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Ralph Lauren brings QR codes to the U.S.

I was in NYC today for a few meetings and picked up a New York Magazine at the news stand in Grand Central and on the back page I found a Ralph Lauren Polo ad with a huge QR code in the corner.

For those who don’t know QR stand for “Quick Response” and is a square shaped label that looks like a cross between a bar code and crossword puzzle. They have been around since 1994 and are used a lot in China and Japan for everything from advertising, c-commerce (cell commerce), train tickets and buying products in vending machines .

I was intrigued with the ad since I have been playing with QR codes for a while now and I did some research and found out that Ralph Lauren launched this new campaign and new store windows here in NYC today. So I had to head over to the store and check it out. The store windows have the usual set-ups with mannequins sporting different outfits but each one has it’s own QR code. There is also a large explanation of what the codes are and how to get the software that will let you read them. Once you have the software installed and photograph one of the codes it will pull up the item on their mobile site and you can buy it on the spot f you want. You can see a sample of how the mobile site looks and works here.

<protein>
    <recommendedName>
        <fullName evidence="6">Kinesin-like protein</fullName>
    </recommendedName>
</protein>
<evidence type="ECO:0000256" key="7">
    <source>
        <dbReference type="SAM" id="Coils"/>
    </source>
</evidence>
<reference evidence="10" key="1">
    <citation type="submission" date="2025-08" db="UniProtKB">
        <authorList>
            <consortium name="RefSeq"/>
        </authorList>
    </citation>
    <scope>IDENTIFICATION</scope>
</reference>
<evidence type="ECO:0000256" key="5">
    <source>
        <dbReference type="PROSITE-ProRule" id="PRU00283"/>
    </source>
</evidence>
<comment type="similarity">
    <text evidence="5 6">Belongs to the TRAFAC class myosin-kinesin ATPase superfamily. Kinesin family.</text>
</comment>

This isn’t the first time they have done something like this as about two years ago they did a large touch screen window in New York and London. Consumers could browse the clothes and if they liked an outfit they could enter their contact info and would be contacted by e-mail or phone the next day to securely enter their payment information and arrange shipping. This newer version obviously cuts out the day wait the middle step by letting you get the instant gratification of buying the outfit while standing on a street in New York. I applaud them for taking a proactive position to be the first brand to finally bring this technology to the U.S. even if it is years later than it should be. This is one of those pieces of marketing that isn’t going to generate a sales spike but it does spike the aware of your brand, the perception of that brand as an innovator and it gets people to like me to go to their store.

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